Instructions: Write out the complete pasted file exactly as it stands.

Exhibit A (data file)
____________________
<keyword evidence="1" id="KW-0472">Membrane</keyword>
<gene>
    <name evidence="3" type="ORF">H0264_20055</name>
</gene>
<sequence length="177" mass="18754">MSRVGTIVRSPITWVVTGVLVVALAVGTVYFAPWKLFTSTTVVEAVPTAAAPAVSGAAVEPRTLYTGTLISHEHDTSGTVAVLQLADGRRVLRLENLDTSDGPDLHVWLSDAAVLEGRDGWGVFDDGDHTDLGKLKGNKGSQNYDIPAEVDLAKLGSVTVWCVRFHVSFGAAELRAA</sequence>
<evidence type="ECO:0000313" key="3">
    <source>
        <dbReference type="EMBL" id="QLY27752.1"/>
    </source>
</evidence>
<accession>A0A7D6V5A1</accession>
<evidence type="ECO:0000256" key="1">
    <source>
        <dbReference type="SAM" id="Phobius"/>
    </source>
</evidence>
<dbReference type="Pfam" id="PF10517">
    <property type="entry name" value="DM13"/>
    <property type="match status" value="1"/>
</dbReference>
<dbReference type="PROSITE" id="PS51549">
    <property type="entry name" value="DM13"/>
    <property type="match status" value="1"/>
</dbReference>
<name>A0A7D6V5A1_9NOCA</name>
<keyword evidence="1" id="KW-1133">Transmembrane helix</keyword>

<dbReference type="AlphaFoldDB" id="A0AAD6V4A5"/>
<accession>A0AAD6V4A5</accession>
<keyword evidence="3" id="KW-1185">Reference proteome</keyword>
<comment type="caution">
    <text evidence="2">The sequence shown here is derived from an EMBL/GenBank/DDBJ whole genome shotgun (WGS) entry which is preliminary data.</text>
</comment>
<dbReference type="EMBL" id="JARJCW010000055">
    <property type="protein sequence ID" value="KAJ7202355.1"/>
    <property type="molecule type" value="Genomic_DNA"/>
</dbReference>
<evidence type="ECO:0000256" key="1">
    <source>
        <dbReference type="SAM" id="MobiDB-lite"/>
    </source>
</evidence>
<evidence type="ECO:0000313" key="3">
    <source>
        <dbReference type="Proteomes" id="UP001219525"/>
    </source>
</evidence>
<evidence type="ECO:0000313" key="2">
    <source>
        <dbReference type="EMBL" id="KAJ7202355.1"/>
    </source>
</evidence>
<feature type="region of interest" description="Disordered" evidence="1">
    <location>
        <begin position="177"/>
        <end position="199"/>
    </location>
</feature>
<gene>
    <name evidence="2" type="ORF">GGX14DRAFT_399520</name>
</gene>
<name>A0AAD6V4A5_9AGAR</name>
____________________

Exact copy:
<keyword evidence="1" id="KW-0472">Membrane</keyword>
<gene>
    <name evidence="3" type="ORF">H0264_20055</name>
</gene>
<sequence length="177" mass="18754">MSRVGTIVRSPITWVVTGVLVVALAVGTVYFAPWKLFTSTTVVEAVPTAAAPAVSGAAVEPRTLYTGTLISHEHDTSGTVAVLQLADGRRVLRLENLDTSDGPDLHVWLSDAAVLEGRDGWGVFDDGDHTDLGKLKGNKGSQNYDIPAEVDLAKLGSVTVWCVRFHVSFGAAELRAA</sequence>
<evidence type="ECO:0000313" key="3">
    <source>
        <dbReference type="EMBL" id="QLY27752.1"/>
    </source>
</evidence>
<accession>A0A7D6V5A1</accession>
<evidence type="ECO:0000256" key="1">
    <source>
        <dbReference type="SAM" id="Phobius"/>
    </source>
</evidence>
<dbReference type="Pfam" id="PF10517">
    <property type="entry name" value="DM13"/>
    <property type="match status" value="1"/>
</dbReference>
<dbReference type="PROSITE" id="PS51549">
    <property type="entry name" value="DM13"/>
    <property type="match status" value="1"/>
</dbReference>
<name>A0A7D6V5A1_9NOCA</name>
<keyword evidence="1" id="KW-1133">Transmembrane helix</keyword>

<dbReference type="AlphaFoldDB" id="A0AAD6V4A5"/>
<accession>A0AAD6V4A5</accession>
<keyword evidence="3" id="KW-1185">Reference proteome</keyword>
<comment type="caution">
    <text evidence="2">The sequence shown here is derived from an EMBL/GenBank/DDBJ whole genome shotgun (WGS) entry which is preliminary data.</text>
</comment>
<dbReference type="EMBL" id="JARJCW010000055">
    <property type="protein sequence ID" value="KAJ7202355.1"/>
    <property type="molecule type" value="Genomic_DNA"/>
</dbReference>
<evidence type="ECO:0000256" key="1">
    <source>
        <dbReference type="SAM" id="MobiDB-lite"/>
    </source>
</evidence>
<evidence type="ECO:0000313" key="3">
    <source>
        <dbReference type="Proteomes" id="UP001219525"/>
    </source>
</evidence>
<evidence type="ECO:0000313" key="2">
    <source>
        <dbReference type="EMBL" id="KAJ7202355.1"/>
    </source>
</evidence>
<feature type="region of interest" description="Disordered" evidence="1">
    <location>
        <begin position="177"/>
        <end position="199"/>
    </location>
</feature>
<gene>
    <name evidence="2" type="ORF">GGX14DRAFT_399520</name>
</gene>
<name>A0AAD6V4A5_9AGAR</name>